David Foster Wallace wrote, “When a solipsist dies, after all, everything goes with him.” Never mind the context: The sentence, with startling concision, reminds us why the End of the World holds such fascination for mere mortals. Each of us is vouchsafed a very personal End, whatever else lies in store for the Earth, the universe, or the space-time continuum. Yet most of us are not solipsists. We care about our fellow men, our descendants, and, whether or not we think of it this way, the darkest mysteries of ontology. Why are we here, and what might it mean if we simply ceased to be? What if we were wiped out en masse?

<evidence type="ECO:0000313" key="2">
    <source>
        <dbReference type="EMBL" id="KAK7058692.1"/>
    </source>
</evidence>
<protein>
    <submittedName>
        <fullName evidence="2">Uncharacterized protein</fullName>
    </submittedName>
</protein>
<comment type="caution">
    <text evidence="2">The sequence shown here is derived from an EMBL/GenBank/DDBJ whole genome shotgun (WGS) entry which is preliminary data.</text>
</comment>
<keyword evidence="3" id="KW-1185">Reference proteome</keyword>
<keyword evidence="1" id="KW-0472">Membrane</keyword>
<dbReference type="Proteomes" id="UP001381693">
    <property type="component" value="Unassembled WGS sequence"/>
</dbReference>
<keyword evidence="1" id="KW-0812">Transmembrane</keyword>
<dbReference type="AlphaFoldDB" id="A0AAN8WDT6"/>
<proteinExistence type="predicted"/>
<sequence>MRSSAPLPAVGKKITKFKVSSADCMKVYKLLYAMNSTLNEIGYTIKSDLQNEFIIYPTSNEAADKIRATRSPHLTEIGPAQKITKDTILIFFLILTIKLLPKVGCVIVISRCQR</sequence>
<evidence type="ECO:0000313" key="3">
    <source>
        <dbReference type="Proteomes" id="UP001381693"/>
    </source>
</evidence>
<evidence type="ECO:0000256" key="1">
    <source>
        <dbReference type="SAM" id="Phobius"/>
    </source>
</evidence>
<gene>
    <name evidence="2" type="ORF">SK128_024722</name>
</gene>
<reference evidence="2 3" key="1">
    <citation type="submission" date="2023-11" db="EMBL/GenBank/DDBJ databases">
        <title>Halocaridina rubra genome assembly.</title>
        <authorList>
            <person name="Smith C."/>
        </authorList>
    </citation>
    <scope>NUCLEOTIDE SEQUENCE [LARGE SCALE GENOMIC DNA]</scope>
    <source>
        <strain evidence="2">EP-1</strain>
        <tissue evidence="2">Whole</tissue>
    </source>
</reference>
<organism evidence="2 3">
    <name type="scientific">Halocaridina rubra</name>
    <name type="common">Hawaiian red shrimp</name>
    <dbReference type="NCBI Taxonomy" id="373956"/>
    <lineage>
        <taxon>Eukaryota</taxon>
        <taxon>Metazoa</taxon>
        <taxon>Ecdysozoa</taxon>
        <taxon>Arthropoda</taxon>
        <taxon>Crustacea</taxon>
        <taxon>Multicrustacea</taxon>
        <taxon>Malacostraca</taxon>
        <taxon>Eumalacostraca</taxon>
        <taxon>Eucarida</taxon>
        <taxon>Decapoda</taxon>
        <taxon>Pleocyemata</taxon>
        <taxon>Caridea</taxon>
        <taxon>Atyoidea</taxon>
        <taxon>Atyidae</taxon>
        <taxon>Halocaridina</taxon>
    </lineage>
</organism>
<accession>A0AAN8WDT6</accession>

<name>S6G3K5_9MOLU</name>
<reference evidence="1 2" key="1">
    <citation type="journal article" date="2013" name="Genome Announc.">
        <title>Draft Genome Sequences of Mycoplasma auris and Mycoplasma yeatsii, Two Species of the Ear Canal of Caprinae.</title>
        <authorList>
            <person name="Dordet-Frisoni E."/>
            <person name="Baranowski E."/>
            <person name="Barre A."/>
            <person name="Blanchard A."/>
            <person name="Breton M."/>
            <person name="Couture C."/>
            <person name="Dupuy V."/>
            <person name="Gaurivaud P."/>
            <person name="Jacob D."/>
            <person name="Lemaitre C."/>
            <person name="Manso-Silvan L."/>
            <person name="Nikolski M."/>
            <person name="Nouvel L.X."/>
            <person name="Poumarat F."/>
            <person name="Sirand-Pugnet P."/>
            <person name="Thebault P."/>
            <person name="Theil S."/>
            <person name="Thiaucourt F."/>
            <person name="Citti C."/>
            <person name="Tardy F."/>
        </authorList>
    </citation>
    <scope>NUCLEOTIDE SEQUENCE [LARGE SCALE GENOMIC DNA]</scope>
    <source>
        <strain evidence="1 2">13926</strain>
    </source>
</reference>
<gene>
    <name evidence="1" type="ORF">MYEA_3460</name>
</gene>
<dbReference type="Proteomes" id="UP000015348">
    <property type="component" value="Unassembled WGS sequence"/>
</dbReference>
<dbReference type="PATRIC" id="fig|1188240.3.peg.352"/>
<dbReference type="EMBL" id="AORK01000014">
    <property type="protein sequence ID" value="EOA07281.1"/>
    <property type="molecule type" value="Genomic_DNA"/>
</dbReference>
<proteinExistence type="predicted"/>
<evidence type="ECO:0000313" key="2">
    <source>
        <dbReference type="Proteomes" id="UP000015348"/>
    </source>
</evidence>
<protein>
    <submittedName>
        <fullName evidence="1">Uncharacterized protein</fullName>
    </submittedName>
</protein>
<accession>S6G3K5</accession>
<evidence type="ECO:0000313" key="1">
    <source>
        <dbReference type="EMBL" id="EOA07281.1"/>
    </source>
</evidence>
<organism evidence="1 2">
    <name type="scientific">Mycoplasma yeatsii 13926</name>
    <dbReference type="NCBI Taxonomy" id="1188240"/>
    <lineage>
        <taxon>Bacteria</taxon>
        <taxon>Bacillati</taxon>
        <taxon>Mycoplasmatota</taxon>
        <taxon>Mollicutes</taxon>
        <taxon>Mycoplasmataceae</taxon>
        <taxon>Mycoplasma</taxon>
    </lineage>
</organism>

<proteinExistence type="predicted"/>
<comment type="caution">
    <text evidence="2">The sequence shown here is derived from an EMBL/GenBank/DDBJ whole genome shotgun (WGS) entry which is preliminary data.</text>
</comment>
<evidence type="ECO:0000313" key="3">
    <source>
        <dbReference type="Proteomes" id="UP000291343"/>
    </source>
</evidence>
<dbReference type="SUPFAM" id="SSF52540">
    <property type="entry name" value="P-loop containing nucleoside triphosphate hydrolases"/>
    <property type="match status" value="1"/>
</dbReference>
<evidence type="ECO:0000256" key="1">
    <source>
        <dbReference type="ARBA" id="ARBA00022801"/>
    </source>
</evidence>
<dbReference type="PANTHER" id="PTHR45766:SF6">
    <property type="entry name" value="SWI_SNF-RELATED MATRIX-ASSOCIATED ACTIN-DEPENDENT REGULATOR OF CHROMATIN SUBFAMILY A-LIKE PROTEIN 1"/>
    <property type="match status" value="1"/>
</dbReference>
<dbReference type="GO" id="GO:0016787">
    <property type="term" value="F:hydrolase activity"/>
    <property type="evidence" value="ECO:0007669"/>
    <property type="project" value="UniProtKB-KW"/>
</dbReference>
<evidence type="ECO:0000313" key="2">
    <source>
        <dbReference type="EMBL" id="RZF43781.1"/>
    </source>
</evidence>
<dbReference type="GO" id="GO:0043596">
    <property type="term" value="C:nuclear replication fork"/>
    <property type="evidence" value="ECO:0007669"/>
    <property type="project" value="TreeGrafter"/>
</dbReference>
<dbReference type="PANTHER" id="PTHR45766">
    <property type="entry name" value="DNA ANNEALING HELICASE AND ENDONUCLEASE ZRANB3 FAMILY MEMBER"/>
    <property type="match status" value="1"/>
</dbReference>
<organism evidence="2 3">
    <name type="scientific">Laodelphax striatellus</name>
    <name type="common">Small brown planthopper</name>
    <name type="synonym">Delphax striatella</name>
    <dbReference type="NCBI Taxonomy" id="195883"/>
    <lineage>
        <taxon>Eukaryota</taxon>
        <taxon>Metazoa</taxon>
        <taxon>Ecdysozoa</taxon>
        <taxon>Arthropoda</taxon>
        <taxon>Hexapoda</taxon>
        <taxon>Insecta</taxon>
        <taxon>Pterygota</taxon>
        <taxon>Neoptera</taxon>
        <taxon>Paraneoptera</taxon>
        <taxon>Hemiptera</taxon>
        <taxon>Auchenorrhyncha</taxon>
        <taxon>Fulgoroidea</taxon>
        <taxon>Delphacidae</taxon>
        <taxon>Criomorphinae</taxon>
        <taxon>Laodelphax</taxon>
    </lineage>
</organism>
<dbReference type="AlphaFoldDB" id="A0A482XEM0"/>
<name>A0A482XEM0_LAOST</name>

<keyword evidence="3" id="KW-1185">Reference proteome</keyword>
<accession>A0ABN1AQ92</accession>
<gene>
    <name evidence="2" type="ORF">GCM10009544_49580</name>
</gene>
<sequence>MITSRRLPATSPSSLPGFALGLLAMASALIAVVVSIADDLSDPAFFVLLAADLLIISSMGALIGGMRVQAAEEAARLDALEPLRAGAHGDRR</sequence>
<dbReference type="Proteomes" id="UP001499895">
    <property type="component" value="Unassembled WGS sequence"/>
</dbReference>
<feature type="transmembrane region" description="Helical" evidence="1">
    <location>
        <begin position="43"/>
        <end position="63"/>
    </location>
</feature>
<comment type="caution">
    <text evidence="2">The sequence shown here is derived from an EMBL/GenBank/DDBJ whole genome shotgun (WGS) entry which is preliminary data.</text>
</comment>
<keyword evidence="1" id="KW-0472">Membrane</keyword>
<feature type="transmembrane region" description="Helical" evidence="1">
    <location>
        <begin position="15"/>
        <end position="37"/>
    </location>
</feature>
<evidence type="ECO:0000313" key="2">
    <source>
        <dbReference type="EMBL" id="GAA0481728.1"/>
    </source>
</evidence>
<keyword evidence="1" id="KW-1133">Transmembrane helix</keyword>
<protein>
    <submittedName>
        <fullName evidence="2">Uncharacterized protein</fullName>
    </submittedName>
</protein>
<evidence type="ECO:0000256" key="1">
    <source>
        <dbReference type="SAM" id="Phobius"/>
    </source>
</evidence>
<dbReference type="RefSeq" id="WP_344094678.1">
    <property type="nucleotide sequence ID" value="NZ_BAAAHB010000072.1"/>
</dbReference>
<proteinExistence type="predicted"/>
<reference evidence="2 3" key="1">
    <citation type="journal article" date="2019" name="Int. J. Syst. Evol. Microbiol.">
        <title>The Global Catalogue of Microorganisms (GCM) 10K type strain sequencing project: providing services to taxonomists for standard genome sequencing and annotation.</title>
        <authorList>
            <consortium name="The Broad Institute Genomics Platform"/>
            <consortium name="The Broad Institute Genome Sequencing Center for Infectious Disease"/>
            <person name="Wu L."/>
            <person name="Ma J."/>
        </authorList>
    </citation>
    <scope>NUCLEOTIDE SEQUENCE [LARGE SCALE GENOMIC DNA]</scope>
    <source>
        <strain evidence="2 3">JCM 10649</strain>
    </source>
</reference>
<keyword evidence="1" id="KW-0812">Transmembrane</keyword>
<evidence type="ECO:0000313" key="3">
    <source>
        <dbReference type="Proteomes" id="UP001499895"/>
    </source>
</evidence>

“I will not again curse the ground any more for man’s sake,” God said, after the Deluge (Genesis 8:21), “for the imagination of man’s heart is evil from his youth: neither will I again smite any more every thing living.” But God’s wrath doesn’t have to play...

 
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